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ISSN: 2161-0711

Journal of Community Medicine & Health Education
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2nd World Congress on Medical Sociology & Community Health

Adenrele Awotona

University of Massachusetts Boston, USA

Keynote: J Community Med Health Educ

DOI: 10.4172/2161-0711-C1-026

Statement of the Problem: The United Nations General Assembly adopted the 2030 Development Agenda titled Transforming our world: The 2030 Agenda for Sustainable Development on September 25, 2015. It outlines 17 Sustainable Development Goals the first of which calls for an end to “poverty in all its forms everywhere.” Various studies have, however, indicated that the multifaceted forces, both internal and external, which work together to generate and sustain the circumstances of pervasive poverty universally have yet to be properly understood. Methodology & Theoretical Orientation: The purpose of this presentation is to examine how some of these forces, especially those related to environmental degradation, pitiable environmental health conditions and vulnerability of the underprivileged to disasters of all types, are major hindrances to the abolition of poverty in all places. It also analyzes the complex fundamental causes influencing the vulnerability of people and social structures. Findings, Conclusion & Significance: Disasters, unplanned urban development, ecosystem degradation, and fragile livelihoods undermine the sustainable development of communities. So do inequalities; weak institutions (poor governance, political instability, underdeveloped financial markets, and lack of supportive institutional and policy environments); unresponsive legal and regulatory frameworks; inadequate infrastructural development (including food and nutrition insecurity; inadequate water supply, squalid sanitary conditions and poor waste management; widespread illiteracy and underdeveloped information and communication technologies; lack of healthcare facilities and medical networks; inefficient transport networks; and lack of safeguards of urban areas against erosion, flooding, landslides, and disasters); as well as insufficient formal structures for environmental sustainability and climate change (such as meager information management systems; almost nonexistence of relevant public education amongst government and community-based agencies). Recommendations: There is a need for a comprehensive and integrative approach to public policy formulation and implantation that encompasses development planning, human development and disaster risk reduction. This should be addressed through multi-level government and grassroots community efforts, cross-sector initiatives and global actions.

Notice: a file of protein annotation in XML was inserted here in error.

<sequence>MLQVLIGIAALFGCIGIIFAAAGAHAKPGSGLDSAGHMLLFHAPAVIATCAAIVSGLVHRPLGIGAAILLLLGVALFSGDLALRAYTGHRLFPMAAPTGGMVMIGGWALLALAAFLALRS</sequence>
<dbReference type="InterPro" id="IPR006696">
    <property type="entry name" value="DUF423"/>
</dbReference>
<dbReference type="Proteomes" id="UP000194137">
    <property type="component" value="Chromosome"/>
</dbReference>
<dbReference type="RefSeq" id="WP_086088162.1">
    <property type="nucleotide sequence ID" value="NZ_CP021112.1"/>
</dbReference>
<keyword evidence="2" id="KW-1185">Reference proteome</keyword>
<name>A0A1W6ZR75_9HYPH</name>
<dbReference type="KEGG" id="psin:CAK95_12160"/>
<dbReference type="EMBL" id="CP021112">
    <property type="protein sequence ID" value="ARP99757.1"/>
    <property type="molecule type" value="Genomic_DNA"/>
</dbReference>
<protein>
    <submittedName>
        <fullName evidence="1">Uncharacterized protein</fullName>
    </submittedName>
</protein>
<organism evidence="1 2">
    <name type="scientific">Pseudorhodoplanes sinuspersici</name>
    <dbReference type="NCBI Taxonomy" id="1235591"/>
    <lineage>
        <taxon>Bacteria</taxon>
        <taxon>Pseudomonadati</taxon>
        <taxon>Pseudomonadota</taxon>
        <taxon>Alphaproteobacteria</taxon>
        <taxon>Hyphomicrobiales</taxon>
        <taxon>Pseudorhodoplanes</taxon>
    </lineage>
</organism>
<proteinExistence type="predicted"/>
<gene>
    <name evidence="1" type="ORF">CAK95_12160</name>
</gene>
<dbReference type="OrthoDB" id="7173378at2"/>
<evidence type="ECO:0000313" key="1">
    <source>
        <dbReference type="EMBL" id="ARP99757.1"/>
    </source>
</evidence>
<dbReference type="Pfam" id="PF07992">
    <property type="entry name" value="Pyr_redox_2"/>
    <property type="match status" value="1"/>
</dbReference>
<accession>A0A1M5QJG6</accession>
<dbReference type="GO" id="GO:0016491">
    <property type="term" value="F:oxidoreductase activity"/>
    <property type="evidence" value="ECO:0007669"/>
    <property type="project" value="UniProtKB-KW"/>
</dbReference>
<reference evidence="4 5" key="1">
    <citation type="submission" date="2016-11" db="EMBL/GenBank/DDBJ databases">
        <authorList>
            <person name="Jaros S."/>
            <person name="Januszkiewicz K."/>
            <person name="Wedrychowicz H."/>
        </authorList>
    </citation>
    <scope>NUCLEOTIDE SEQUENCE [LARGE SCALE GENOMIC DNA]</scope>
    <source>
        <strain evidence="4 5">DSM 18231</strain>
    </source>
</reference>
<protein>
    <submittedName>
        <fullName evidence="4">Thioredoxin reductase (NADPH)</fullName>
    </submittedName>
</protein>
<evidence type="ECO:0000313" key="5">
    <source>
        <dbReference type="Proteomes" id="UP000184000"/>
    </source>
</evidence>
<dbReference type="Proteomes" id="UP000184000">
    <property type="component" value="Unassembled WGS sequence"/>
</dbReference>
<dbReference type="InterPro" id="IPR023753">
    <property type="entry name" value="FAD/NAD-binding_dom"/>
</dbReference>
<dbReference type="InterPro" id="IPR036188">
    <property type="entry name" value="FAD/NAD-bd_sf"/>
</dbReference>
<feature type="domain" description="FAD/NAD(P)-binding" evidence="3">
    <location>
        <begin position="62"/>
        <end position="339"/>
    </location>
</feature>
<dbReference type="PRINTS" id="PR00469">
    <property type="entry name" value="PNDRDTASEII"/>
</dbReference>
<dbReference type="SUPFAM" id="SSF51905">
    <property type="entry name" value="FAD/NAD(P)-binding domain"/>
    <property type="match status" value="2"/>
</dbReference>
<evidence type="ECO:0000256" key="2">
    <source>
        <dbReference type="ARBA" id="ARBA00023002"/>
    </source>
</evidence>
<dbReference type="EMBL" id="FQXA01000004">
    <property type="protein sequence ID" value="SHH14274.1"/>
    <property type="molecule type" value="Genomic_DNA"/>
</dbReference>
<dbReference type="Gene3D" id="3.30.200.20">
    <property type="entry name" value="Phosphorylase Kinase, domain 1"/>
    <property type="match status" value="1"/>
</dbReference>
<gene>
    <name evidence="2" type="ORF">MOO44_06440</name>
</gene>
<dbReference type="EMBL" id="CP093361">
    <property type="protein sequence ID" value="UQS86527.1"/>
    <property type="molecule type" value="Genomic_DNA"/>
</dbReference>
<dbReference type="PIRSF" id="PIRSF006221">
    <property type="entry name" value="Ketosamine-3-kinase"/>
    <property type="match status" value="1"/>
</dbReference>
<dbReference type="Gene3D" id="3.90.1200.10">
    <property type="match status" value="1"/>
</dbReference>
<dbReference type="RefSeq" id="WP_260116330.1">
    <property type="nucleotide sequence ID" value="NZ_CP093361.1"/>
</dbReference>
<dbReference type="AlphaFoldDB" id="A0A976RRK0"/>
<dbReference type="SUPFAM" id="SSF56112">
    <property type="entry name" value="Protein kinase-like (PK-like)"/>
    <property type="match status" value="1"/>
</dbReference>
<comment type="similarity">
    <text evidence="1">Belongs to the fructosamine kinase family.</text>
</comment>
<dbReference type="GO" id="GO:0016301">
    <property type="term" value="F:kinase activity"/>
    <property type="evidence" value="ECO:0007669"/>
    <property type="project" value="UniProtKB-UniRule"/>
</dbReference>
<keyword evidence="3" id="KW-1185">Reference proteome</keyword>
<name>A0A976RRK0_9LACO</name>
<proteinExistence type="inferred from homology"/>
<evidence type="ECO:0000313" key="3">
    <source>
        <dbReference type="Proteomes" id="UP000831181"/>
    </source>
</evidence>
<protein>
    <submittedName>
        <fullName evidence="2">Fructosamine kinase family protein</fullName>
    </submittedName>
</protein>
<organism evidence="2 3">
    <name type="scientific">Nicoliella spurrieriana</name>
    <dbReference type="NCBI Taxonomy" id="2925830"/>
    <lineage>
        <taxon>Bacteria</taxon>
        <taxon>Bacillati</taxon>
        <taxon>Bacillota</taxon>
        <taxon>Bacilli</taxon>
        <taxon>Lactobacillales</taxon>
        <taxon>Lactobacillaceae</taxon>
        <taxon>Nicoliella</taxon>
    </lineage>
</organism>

Adenrele Awotona is a Professor of Urban Planning and Community Studies, he is the founder and Director of the Center for Rebuilding Sustainable Communities after Disasters and a former Dean of the College of Public and Community Service at the University of Massachusetts, Boston, USA. He was previously a Director of Studies for the British Council International Seminars (“Reconstruction after disasters”) in the UK where he has also served at the University of Newcastle upon Tyne as a Director of Graduate Studies in architecture and urban design. Through research, consultancy and teaching, he has professional experience in several countries in five continents. Similarly, he has been a principal investigator on major research projects funded by various agencies in the USA and UK. A stream of publications has, therefore, emanated from his research and consultancy services. He earned his Ph.D. from the University of Cambridge, UK and a Certificate from Harvard University’s Institute of Management and Leadership in Education.

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